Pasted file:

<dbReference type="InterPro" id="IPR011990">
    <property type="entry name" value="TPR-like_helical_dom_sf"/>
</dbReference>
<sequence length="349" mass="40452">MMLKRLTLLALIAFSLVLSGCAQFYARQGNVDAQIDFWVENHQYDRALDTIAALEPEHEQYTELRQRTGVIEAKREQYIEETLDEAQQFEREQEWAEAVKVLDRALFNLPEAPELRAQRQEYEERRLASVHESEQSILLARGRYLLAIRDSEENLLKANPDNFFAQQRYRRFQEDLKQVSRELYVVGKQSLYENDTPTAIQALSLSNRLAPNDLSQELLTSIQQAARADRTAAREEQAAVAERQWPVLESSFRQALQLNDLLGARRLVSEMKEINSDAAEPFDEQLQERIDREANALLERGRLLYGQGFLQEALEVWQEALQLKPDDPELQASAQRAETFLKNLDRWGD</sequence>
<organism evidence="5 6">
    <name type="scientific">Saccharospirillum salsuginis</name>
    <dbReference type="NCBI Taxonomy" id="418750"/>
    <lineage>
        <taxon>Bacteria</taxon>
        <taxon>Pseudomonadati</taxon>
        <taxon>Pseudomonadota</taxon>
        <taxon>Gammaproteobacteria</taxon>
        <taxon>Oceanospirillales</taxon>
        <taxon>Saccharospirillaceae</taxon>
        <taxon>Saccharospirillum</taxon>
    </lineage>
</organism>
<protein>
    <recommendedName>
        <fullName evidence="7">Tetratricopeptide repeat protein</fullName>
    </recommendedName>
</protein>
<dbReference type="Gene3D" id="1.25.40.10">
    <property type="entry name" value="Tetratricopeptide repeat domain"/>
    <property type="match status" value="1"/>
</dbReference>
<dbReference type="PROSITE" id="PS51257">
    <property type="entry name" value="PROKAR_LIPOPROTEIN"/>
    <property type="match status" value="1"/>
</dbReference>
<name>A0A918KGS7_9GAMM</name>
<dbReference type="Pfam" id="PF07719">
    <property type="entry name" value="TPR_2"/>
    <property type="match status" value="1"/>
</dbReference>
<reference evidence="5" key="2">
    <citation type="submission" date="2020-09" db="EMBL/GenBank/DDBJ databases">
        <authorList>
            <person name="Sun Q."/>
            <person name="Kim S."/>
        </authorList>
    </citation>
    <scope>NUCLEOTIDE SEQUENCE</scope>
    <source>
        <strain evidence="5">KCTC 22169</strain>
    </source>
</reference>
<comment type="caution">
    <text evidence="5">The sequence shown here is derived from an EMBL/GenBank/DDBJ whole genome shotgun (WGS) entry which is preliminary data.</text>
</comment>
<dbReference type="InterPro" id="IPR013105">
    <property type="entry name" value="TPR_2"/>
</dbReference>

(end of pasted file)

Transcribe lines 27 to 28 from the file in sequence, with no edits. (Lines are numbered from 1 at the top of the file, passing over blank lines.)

<dbReference type="PROSITE" id="PS51257">
    <property type="entry name" value="PROKAR_LIPOPROTEIN"/>